Quentin–Q–(Nat Wolff)’s life has always been safe. Pre-ordained. Orderly. When his childhood friend and lifelong crush Margo (Cara Delevigne) goes missing, just days before prom and graduation, Q and his friends begin to follow the clues she left behind, and go on a roadtrip in a quest to prolong their inevitable goodbye and give Q the chance to tell Margo how he feels.
“Everyone gets one miracle in life,” is Q’s life motto, and he believes his was living next door to mysterious and enigmatic Margo Roth Spiegelman. Inseparable as children, they have now drifted apart–she, the spontaneous and charismatic Queen Bee, and he the down-to-earth, realistic future doctor. One night, years since the last time they spoke, Margo enlists Q to help her exact revenge on her ex-boyfriend, the girl he cheated on her with, and everyone who knew and didn’t tell her. Q is entranced, reminded once again of his whirlwind feelings for Margo, but before he gets to say anything, just like that, she vanishes.
She’s left little clues, which Q is convinced are an invitation directed to him–an unspoken reciprocation of his long latent feelings for her. With his best friends, tiny but loud Ben (Austin Abrams) and timid but steadfast Radar (Justice Smith), Q begins a scavenger hunt which soon comes to include Margo’s gorgeous best friend Lacey (Halston Sage) and Radar’s girlfriend Angela (Jaz Sinclair), and escalates into a full-blown road trip from Orlando, Florida to Agloe, New York, America’s most famous paper town–a fake town used by map-makers to detect copyright infringement.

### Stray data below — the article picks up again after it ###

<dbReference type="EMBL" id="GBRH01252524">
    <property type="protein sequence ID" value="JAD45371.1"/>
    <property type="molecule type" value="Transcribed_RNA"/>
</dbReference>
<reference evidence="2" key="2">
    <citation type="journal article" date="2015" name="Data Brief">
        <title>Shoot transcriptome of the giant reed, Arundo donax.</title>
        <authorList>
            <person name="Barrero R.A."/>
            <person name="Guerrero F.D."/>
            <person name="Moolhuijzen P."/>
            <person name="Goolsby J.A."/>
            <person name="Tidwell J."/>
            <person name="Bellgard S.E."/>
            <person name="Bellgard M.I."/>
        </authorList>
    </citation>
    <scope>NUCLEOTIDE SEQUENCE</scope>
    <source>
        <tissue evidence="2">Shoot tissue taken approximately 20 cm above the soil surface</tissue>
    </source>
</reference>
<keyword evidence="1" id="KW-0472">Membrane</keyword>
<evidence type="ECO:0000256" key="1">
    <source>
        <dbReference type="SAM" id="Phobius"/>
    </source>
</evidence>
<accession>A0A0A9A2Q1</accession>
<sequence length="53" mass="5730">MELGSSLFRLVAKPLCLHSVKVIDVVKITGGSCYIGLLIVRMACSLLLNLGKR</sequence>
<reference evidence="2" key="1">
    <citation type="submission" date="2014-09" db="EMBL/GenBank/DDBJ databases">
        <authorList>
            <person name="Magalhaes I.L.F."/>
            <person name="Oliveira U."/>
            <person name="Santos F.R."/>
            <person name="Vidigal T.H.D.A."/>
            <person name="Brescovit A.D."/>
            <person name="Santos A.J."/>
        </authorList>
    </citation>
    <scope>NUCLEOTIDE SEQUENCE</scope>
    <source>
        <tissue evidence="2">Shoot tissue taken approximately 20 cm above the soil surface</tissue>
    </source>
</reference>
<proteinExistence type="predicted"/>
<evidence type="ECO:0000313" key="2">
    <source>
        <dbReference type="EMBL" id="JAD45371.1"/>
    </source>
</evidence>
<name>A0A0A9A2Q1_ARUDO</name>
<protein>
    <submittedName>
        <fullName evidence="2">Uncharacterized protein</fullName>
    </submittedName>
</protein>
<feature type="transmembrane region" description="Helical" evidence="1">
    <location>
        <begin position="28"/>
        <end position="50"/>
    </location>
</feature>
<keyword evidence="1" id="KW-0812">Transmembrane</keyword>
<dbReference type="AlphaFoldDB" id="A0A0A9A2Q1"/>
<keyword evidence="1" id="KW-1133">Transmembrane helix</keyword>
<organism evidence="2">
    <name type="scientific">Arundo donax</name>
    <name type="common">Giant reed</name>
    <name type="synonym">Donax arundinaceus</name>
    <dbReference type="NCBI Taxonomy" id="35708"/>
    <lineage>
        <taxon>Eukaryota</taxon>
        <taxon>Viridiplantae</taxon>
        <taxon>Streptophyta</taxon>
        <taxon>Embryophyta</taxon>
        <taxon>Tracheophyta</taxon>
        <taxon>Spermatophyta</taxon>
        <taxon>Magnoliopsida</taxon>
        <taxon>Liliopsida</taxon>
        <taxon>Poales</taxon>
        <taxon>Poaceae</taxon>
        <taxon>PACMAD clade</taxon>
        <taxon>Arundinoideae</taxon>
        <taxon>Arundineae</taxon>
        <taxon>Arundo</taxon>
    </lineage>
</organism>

This is a film (based on a John Green book) about impressions. The idea that a person is more than what we think of them, that the complexities of a person cannot be summed up in a sentence, is vital to understanding the journey of the characters as they literally journey on towards Agloe and towards Margo Roth Spiegelman. Not one character you’ll meet is the person you think they are at the beginning of the film; each of Q’s friends, and Q himself, is revealed to be a multitude of things, good and bad, complicated, real. Illusions are broken left and right as Ben realises that Lacey is more than just a gorgeous girl, and Angela finds out about Radar’s parents’ Black Santa collection (largest in the world, probably. Yes, it’s a real thing.) Faced with graduation and the possibility of never seeing each other again, Q’s timely road trip brings the friend group even closer together, and helps Q see the people around him the way they are, rather than how he wants them to be.
As a Nerdfighter (long-time subscriber to John and Hank Green’s vlogbrothers YouTube channel, and member of their worldwide community dedicated to decreasing World Suck and increasing World Awesome), it’s actually great to see an adaptation that does justice to Green’s writing. His uniquely bittersweet sentimental tone is transliterated into film language: characters with interests and fears that ring true to the youth of today have sweeping slow motion flashbacks, then switch to quick-witted and relatable humour, all set to young, hip music like HAIM and M83. This critic gave an audible gasp at the appearance of a certain Woody Guthrie album, which Nerdfighters the world over will recognise from the similar logo on Hank Green’s guitar.
Fans of The Fault in Our Stars should keep an eye out for a certain cameo, though if you’re expecting the same level of weep, don’t: Paper Towns is a summer movie, a fond and bittersweet look at growing up and leaving high school and all its misconceptions behind. Funny, mostly lighthearted, and beautifully filmed under the direction of Jake Schreier, Paper Towns should be your movie of the week. If nothing else, for Nat Wolff’s superb performance, and for the cast’s improvised choral rendition of the Pokémon theme. It will not disappoint.
Watch my interview with John Green and Nat Wolff here:
Watch my interview with director Jake Schreier here: